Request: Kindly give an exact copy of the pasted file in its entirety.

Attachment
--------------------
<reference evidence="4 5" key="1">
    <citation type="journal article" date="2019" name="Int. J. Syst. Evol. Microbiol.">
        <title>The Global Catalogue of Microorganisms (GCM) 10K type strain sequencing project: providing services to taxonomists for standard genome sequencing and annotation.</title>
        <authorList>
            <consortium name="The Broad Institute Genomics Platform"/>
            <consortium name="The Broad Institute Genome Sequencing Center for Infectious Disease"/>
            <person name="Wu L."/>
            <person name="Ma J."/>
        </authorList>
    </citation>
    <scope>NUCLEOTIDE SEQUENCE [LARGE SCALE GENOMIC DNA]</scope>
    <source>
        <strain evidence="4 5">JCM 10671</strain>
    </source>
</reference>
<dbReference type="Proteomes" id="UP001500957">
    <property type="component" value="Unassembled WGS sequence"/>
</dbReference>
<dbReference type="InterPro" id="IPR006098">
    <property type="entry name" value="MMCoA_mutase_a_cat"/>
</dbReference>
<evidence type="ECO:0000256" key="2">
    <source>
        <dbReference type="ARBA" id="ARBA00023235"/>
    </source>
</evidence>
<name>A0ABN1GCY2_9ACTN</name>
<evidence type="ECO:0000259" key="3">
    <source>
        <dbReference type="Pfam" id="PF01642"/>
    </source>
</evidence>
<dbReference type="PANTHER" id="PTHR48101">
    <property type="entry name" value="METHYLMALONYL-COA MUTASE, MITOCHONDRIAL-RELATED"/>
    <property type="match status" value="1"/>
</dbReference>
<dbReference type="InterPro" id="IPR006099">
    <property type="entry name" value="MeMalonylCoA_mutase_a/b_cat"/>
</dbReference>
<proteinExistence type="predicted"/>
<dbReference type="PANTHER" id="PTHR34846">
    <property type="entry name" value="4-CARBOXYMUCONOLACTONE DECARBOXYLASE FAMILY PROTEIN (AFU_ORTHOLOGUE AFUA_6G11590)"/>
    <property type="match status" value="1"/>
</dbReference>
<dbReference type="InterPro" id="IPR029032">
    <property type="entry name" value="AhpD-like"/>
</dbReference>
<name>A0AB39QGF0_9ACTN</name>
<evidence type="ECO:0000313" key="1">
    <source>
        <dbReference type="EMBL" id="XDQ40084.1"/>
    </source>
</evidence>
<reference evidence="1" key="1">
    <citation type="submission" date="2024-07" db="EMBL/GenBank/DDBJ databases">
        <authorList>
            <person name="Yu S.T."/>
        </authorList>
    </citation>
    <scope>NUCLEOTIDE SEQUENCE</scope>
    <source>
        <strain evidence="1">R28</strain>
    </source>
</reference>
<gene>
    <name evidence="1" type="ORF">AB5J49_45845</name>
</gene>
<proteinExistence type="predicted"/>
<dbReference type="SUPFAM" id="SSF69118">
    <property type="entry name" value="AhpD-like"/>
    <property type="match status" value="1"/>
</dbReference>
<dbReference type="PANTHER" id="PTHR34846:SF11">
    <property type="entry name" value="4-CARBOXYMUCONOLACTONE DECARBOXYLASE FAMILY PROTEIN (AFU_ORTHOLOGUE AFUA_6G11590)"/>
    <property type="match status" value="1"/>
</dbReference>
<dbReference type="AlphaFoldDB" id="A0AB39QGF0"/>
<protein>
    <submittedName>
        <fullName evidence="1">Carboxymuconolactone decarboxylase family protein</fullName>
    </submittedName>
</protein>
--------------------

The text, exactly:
<reference evidence="4 5" key="1">
    <citation type="journal article" date="2019" name="Int. J. Syst. Evol. Microbiol.">
        <title>The Global Catalogue of Microorganisms (GCM) 10K type strain sequencing project: providing services to taxonomists for standard genome sequencing and annotation.</title>
        <authorList>
            <consortium name="The Broad Institute Genomics Platform"/>
            <consortium name="The Broad Institute Genome Sequencing Center for Infectious Disease"/>
            <person name="Wu L."/>
            <person name="Ma J."/>
        </authorList>
    </citation>
    <scope>NUCLEOTIDE SEQUENCE [LARGE SCALE GENOMIC DNA]</scope>
    <source>
        <strain evidence="4 5">JCM 10671</strain>
    </source>
</reference>
<dbReference type="Proteomes" id="UP001500957">
    <property type="component" value="Unassembled WGS sequence"/>
</dbReference>
<dbReference type="InterPro" id="IPR006098">
    <property type="entry name" value="MMCoA_mutase_a_cat"/>
</dbReference>
<evidence type="ECO:0000256" key="2">
    <source>
        <dbReference type="ARBA" id="ARBA00023235"/>
    </source>
</evidence>
<name>A0ABN1GCY2_9ACTN</name>
<evidence type="ECO:0000259" key="3">
    <source>
        <dbReference type="Pfam" id="PF01642"/>
    </source>
</evidence>
<dbReference type="PANTHER" id="PTHR48101">
    <property type="entry name" value="METHYLMALONYL-COA MUTASE, MITOCHONDRIAL-RELATED"/>
    <property type="match status" value="1"/>
</dbReference>
<dbReference type="InterPro" id="IPR006099">
    <property type="entry name" value="MeMalonylCoA_mutase_a/b_cat"/>
</dbReference>
<proteinExistence type="predicted"/>
<dbReference type="PANTHER" id="PTHR34846">
    <property type="entry name" value="4-CARBOXYMUCONOLACTONE DECARBOXYLASE FAMILY PROTEIN (AFU_ORTHOLOGUE AFUA_6G11590)"/>
    <property type="match status" value="1"/>
</dbReference>
<dbReference type="InterPro" id="IPR029032">
    <property type="entry name" value="AhpD-like"/>
</dbReference>
<name>A0AB39QGF0_9ACTN</name>
<evidence type="ECO:0000313" key="1">
    <source>
        <dbReference type="EMBL" id="XDQ40084.1"/>
    </source>
</evidence>
<reference evidence="1" key="1">
    <citation type="submission" date="2024-07" db="EMBL/GenBank/DDBJ databases">
        <authorList>
            <person name="Yu S.T."/>
        </authorList>
    </citation>
    <scope>NUCLEOTIDE SEQUENCE</scope>
    <source>
        <strain evidence="1">R28</strain>
    </source>
</reference>
<gene>
    <name evidence="1" type="ORF">AB5J49_45845</name>
</gene>
<proteinExistence type="predicted"/>
<dbReference type="SUPFAM" id="SSF69118">
    <property type="entry name" value="AhpD-like"/>
    <property type="match status" value="1"/>
</dbReference>
<dbReference type="PANTHER" id="PTHR34846:SF11">
    <property type="entry name" value="4-CARBOXYMUCONOLACTONE DECARBOXYLASE FAMILY PROTEIN (AFU_ORTHOLOGUE AFUA_6G11590)"/>
    <property type="match status" value="1"/>
</dbReference>
<dbReference type="AlphaFoldDB" id="A0AB39QGF0"/>
<protein>
    <submittedName>
        <fullName evidence="1">Carboxymuconolactone decarboxylase family protein</fullName>
    </submittedName>
</protein>